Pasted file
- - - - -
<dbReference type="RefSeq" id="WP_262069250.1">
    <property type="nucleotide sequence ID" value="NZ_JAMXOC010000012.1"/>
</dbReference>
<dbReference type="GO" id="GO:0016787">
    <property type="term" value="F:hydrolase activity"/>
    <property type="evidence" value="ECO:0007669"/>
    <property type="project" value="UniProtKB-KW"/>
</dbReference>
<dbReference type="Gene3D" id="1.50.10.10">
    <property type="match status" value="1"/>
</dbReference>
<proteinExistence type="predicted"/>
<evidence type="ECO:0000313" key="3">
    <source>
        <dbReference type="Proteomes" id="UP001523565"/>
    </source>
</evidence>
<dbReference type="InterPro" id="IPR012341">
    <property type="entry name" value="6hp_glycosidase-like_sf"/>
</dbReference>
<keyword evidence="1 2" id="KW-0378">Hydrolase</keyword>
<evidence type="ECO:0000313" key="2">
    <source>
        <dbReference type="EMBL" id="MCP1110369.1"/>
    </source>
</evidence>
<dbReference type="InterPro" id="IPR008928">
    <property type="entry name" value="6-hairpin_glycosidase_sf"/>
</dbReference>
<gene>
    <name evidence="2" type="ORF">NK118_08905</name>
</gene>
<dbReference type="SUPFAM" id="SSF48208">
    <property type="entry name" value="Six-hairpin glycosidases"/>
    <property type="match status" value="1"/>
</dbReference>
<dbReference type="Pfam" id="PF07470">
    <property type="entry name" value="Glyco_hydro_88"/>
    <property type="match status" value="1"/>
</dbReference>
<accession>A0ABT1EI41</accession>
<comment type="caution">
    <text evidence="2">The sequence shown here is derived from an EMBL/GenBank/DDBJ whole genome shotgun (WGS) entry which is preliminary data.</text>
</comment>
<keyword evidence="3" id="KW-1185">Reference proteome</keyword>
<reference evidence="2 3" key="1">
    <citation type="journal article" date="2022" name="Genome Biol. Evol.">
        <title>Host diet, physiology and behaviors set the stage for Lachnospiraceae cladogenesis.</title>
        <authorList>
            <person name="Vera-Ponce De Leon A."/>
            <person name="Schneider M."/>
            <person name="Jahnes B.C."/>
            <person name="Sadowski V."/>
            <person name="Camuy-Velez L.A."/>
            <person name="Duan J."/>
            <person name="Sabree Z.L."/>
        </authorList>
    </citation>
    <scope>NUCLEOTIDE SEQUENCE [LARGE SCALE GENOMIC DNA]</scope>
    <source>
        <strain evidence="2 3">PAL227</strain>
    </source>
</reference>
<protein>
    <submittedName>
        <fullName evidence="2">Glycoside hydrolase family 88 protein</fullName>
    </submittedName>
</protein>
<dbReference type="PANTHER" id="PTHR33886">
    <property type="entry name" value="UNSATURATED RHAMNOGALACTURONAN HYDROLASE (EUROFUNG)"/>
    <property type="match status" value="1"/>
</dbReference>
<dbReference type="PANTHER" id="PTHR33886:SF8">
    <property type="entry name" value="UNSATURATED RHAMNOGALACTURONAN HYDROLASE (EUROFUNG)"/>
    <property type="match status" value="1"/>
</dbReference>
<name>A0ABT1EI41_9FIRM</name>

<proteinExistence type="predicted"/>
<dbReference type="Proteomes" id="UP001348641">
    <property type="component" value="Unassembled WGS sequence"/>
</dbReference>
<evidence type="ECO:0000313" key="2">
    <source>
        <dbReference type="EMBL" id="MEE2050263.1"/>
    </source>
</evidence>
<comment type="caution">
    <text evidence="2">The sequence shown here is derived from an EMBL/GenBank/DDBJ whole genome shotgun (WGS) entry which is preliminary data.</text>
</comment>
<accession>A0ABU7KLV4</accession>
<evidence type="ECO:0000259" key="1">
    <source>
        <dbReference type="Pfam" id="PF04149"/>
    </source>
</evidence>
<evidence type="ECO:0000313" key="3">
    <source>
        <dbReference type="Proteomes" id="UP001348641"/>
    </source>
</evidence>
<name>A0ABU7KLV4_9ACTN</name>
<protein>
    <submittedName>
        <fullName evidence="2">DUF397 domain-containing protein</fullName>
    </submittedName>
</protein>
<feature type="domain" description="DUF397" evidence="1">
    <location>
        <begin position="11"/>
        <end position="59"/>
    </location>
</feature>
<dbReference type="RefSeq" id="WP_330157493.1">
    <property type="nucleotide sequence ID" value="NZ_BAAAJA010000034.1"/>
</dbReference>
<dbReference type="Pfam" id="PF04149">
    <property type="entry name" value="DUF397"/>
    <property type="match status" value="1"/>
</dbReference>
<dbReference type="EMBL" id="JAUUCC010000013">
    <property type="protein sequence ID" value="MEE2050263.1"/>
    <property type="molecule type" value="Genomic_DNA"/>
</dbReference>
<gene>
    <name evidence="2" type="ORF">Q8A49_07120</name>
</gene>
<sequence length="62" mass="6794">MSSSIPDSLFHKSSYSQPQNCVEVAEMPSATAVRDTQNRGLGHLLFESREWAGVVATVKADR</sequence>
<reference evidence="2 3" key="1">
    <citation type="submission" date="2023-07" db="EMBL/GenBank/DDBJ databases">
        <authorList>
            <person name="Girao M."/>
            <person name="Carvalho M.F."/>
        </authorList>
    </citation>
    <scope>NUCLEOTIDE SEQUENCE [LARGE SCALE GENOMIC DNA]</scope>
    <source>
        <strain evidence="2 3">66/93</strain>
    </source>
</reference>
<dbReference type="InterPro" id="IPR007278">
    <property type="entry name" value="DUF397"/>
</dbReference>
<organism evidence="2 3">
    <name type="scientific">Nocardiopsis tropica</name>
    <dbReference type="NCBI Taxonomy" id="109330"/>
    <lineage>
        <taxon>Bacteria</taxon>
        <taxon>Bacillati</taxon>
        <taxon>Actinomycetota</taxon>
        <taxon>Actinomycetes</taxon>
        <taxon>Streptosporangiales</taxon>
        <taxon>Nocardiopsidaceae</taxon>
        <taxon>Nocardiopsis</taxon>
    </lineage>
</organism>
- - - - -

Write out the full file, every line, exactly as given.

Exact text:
<dbReference type="RefSeq" id="WP_262069250.1">
    <property type="nucleotide sequence ID" value="NZ_JAMXOC010000012.1"/>
</dbReference>
<dbReference type="GO" id="GO:0016787">
    <property type="term" value="F:hydrolase activity"/>
    <property type="evidence" value="ECO:0007669"/>
    <property type="project" value="UniProtKB-KW"/>
</dbReference>
<dbReference type="Gene3D" id="1.50.10.10">
    <property type="match status" value="1"/>
</dbReference>
<proteinExistence type="predicted"/>
<evidence type="ECO:0000313" key="3">
    <source>
        <dbReference type="Proteomes" id="UP001523565"/>
    </source>
</evidence>
<dbReference type="InterPro" id="IPR012341">
    <property type="entry name" value="6hp_glycosidase-like_sf"/>
</dbReference>
<keyword evidence="1 2" id="KW-0378">Hydrolase</keyword>
<evidence type="ECO:0000313" key="2">
    <source>
        <dbReference type="EMBL" id="MCP1110369.1"/>
    </source>
</evidence>
<dbReference type="InterPro" id="IPR008928">
    <property type="entry name" value="6-hairpin_glycosidase_sf"/>
</dbReference>
<gene>
    <name evidence="2" type="ORF">NK118_08905</name>
</gene>
<dbReference type="SUPFAM" id="SSF48208">
    <property type="entry name" value="Six-hairpin glycosidases"/>
    <property type="match status" value="1"/>
</dbReference>
<dbReference type="Pfam" id="PF07470">
    <property type="entry name" value="Glyco_hydro_88"/>
    <property type="match status" value="1"/>
</dbReference>
<accession>A0ABT1EI41</accession>
<comment type="caution">
    <text evidence="2">The sequence shown here is derived from an EMBL/GenBank/DDBJ whole genome shotgun (WGS) entry which is preliminary data.</text>
</comment>
<keyword evidence="3" id="KW-1185">Reference proteome</keyword>
<reference evidence="2 3" key="1">
    <citation type="journal article" date="2022" name="Genome Biol. Evol.">
        <title>Host diet, physiology and behaviors set the stage for Lachnospiraceae cladogenesis.</title>
        <authorList>
            <person name="Vera-Ponce De Leon A."/>
            <person name="Schneider M."/>
            <person name="Jahnes B.C."/>
            <person name="Sadowski V."/>
            <person name="Camuy-Velez L.A."/>
            <person name="Duan J."/>
            <person name="Sabree Z.L."/>
        </authorList>
    </citation>
    <scope>NUCLEOTIDE SEQUENCE [LARGE SCALE GENOMIC DNA]</scope>
    <source>
        <strain evidence="2 3">PAL227</strain>
    </source>
</reference>
<protein>
    <submittedName>
        <fullName evidence="2">Glycoside hydrolase family 88 protein</fullName>
    </submittedName>
</protein>
<dbReference type="PANTHER" id="PTHR33886">
    <property type="entry name" value="UNSATURATED RHAMNOGALACTURONAN HYDROLASE (EUROFUNG)"/>
    <property type="match status" value="1"/>
</dbReference>
<dbReference type="PANTHER" id="PTHR33886:SF8">
    <property type="entry name" value="UNSATURATED RHAMNOGALACTURONAN HYDROLASE (EUROFUNG)"/>
    <property type="match status" value="1"/>
</dbReference>
<name>A0ABT1EI41_9FIRM</name>

<proteinExistence type="predicted"/>
<dbReference type="Proteomes" id="UP001348641">
    <property type="component" value="Unassembled WGS sequence"/>
</dbReference>
<evidence type="ECO:0000313" key="2">
    <source>
        <dbReference type="EMBL" id="MEE2050263.1"/>
    </source>
</evidence>
<comment type="caution">
    <text evidence="2">The sequence shown here is derived from an EMBL/GenBank/DDBJ whole genome shotgun (WGS) entry which is preliminary data.</text>
</comment>
<accession>A0ABU7KLV4</accession>
<evidence type="ECO:0000259" key="1">
    <source>
        <dbReference type="Pfam" id="PF04149"/>
    </source>
</evidence>
<evidence type="ECO:0000313" key="3">
    <source>
        <dbReference type="Proteomes" id="UP001348641"/>
    </source>
</evidence>
<name>A0ABU7KLV4_9ACTN</name>
<protein>
    <submittedName>
        <fullName evidence="2">DUF397 domain-containing protein</fullName>
    </submittedName>
</protein>
<feature type="domain" description="DUF397" evidence="1">
    <location>
        <begin position="11"/>
        <end position="59"/>
    </location>
</feature>
<dbReference type="RefSeq" id="WP_330157493.1">
    <property type="nucleotide sequence ID" value="NZ_BAAAJA010000034.1"/>
</dbReference>
<dbReference type="Pfam" id="PF04149">
    <property type="entry name" value="DUF397"/>
    <property type="match status" value="1"/>
</dbReference>
<dbReference type="EMBL" id="JAUUCC010000013">
    <property type="protein sequence ID" value="MEE2050263.1"/>
    <property type="molecule type" value="Genomic_DNA"/>
</dbReference>
<gene>
    <name evidence="2" type="ORF">Q8A49_07120</name>
</gene>
<sequence length="62" mass="6794">MSSSIPDSLFHKSSYSQPQNCVEVAEMPSATAVRDTQNRGLGHLLFESREWAGVVATVKADR</sequence>
<reference evidence="2 3" key="1">
    <citation type="submission" date="2023-07" db="EMBL/GenBank/DDBJ databases">
        <authorList>
            <person name="Girao M."/>
            <person name="Carvalho M.F."/>
        </authorList>
    </citation>
    <scope>NUCLEOTIDE SEQUENCE [LARGE SCALE GENOMIC DNA]</scope>
    <source>
        <strain evidence="2 3">66/93</strain>
    </source>
</reference>
<dbReference type="InterPro" id="IPR007278">
    <property type="entry name" value="DUF397"/>
</dbReference>
<organism evidence="2 3">
    <name type="scientific">Nocardiopsis tropica</name>
    <dbReference type="NCBI Taxonomy" id="109330"/>
    <lineage>
        <taxon>Bacteria</taxon>
        <taxon>Bacillati</taxon>
        <taxon>Actinomycetota</taxon>
        <taxon>Actinomycetes</taxon>
        <taxon>Streptosporangiales</taxon>
        <taxon>Nocardiopsidaceae</taxon>
        <taxon>Nocardiopsis</taxon>
    </lineage>
</organism>